As a proponent of self-sufficiency, Henry Ford would likely be pleased with the upcoming restoration of Fair Lane in Dearborn. The automotive pioneer and his wife, Clara, moved into the 56-room, 31,000-square-foot manor in 1913 after selling a large home in Detroit’s Boston-Edison Historic District.
Built along the Rouge River and sitting on what is now the campus of the University of Michigan–Dearborn, Fair Lane was closed in late 2010 as part of a major restoration effort. Fundraising is now under way, with the estate to be transferred from the university to the Edsel and Eleanor Ford House in Grosse Pointe Shores. The goal is to build a significant endowment while adding interactive displays, audio tours, and mobile applications at Fair Lane.
Set to reopen in stages, the home and grounds will be accessible to the public for one day on July 27, as part of Henry Ford’s 150th birthday celebration.
“Knowing how active Henry and Clara were, they would never stand for a velvet rope tour,” says Kathleen Mullins, president and CEO of the Edsel and Eleanor Ford House. “In the future you will have furniture in the home, along with technology, so you could be sitting there interacting virtually with Henry Ford and some of his friends, like Thomas Edison and Harvey Firestone.”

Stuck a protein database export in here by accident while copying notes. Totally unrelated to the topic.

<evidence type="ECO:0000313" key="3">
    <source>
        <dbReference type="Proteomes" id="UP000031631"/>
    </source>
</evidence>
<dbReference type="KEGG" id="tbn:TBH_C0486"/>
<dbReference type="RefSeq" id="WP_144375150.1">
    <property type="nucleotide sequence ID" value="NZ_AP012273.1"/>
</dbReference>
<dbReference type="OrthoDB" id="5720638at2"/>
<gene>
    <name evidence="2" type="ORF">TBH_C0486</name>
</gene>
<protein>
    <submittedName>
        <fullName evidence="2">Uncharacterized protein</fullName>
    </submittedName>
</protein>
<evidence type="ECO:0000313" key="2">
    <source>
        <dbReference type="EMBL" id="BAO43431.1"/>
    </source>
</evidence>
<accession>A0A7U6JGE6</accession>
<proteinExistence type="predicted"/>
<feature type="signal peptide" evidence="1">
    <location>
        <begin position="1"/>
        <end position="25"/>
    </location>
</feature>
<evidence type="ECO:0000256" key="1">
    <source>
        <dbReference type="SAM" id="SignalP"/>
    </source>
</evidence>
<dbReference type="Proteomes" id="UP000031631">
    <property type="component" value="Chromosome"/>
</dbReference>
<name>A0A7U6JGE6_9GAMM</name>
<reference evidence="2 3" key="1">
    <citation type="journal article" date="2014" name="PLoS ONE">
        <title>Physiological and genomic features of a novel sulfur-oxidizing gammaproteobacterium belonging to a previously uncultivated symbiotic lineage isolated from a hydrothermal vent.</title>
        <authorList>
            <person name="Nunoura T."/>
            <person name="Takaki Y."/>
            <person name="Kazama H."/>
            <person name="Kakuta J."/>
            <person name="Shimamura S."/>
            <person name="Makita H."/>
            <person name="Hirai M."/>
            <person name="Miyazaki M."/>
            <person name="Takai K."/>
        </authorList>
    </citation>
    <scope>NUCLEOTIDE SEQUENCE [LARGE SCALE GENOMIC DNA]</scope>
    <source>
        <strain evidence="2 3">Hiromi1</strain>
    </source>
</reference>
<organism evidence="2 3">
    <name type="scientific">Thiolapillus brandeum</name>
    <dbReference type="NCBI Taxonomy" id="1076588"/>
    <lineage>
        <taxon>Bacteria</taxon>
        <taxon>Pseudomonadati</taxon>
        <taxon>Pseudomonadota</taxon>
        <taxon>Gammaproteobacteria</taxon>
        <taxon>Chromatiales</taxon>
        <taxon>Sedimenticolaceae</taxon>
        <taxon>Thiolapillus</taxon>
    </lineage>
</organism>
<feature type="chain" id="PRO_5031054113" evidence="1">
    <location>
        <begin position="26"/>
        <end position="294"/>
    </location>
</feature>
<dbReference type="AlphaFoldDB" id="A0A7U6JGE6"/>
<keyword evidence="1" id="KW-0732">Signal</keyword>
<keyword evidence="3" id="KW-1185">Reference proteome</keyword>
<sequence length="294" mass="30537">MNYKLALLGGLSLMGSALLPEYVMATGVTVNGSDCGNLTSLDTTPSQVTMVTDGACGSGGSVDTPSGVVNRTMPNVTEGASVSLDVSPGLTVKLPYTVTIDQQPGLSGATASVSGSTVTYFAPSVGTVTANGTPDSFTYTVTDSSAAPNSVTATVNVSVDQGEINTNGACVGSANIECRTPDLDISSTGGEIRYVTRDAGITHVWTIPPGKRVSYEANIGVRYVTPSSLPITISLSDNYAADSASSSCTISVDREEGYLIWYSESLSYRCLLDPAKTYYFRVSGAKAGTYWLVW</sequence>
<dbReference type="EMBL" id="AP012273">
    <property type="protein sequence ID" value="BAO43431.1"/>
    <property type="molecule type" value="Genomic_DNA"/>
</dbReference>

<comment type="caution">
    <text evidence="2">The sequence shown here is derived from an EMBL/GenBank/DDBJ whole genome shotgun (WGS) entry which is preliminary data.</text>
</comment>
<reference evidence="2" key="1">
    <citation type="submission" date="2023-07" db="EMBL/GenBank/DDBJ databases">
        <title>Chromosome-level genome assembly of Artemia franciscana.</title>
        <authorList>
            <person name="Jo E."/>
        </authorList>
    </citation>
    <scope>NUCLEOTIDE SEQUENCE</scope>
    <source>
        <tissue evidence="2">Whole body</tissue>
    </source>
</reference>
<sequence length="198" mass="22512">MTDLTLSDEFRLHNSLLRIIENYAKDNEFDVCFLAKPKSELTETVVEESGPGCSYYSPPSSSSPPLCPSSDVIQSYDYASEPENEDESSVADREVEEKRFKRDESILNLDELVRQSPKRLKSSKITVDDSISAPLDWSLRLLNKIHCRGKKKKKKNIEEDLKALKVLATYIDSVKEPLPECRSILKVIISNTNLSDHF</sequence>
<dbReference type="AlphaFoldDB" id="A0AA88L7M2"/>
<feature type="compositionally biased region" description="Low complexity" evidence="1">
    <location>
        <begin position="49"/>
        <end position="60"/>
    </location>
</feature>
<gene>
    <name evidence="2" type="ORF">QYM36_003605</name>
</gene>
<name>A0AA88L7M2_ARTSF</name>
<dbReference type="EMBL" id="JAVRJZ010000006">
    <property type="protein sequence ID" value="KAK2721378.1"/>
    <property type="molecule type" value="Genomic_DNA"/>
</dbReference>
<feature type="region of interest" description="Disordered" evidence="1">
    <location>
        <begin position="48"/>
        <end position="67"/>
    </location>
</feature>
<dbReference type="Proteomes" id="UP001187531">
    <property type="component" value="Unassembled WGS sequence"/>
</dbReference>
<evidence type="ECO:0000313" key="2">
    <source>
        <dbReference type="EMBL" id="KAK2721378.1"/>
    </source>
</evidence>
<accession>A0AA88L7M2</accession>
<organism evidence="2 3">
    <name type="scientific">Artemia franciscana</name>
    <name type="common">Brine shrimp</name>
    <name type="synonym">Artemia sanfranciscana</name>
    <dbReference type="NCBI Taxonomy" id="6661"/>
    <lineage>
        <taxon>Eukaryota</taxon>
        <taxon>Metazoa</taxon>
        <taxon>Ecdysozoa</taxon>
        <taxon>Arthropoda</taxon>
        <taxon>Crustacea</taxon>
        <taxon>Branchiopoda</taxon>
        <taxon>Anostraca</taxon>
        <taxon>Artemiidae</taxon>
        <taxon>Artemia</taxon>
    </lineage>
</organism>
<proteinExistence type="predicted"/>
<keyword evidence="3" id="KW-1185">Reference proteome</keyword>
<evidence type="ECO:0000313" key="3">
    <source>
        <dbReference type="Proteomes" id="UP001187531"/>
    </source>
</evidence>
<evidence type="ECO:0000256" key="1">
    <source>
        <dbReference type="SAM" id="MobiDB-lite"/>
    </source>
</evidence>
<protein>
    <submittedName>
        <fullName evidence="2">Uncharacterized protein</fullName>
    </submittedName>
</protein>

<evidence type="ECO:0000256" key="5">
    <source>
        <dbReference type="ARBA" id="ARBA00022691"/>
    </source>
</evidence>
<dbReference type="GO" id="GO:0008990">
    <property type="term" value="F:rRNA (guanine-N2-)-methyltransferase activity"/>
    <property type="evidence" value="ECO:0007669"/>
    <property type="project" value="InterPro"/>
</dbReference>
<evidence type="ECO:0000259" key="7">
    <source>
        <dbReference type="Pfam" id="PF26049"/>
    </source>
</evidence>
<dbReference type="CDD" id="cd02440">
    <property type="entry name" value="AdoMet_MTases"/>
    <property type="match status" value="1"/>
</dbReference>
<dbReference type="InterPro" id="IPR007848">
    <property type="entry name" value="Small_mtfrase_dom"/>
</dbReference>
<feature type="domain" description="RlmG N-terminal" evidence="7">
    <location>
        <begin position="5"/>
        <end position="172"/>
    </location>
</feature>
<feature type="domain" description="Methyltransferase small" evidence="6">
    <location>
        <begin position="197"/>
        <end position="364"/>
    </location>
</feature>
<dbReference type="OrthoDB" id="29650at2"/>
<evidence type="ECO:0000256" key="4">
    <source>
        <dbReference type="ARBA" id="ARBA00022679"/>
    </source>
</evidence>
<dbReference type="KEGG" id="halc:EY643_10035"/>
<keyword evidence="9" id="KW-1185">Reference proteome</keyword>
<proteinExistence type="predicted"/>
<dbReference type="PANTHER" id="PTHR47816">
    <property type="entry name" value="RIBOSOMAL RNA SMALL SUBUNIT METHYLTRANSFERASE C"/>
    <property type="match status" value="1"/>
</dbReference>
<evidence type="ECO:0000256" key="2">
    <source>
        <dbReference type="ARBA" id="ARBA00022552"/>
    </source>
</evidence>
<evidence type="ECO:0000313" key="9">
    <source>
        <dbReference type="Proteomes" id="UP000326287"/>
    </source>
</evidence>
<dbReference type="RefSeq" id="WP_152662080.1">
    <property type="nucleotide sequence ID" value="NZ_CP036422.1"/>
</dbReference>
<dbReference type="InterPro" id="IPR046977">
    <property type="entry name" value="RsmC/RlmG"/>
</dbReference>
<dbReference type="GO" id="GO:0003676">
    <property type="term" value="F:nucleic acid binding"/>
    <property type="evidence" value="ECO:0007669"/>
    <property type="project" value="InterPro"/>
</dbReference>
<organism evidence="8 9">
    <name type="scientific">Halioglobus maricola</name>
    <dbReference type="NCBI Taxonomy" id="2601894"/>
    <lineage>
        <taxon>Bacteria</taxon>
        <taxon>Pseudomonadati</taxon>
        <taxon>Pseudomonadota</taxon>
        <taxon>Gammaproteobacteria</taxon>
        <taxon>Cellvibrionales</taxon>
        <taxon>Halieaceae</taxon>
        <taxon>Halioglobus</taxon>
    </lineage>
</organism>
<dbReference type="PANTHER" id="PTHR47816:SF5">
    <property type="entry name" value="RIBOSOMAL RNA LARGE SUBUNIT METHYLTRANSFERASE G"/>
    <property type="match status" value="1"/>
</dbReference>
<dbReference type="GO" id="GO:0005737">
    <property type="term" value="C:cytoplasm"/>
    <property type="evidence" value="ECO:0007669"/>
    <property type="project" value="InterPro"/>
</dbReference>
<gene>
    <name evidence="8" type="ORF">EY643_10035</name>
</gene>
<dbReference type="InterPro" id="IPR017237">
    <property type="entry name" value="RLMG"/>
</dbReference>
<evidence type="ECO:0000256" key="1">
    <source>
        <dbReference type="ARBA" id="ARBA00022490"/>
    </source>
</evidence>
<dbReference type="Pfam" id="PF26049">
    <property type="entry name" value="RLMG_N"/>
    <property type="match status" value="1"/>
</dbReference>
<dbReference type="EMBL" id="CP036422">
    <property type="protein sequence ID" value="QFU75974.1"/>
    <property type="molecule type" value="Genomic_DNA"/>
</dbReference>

To help facilitate future tours, a new visitor center has been proposed near the entrance to the estate, while a glass pavilion housing a restaurant is planned along the Rouge River. The restoration team includes Gallagher and Associates, an exhibit design studio in Washington, D.C., and Team Detroit, an advertising and branding firm in Dearborn. For more information, visit HenryFord150.com. db
— R.J. King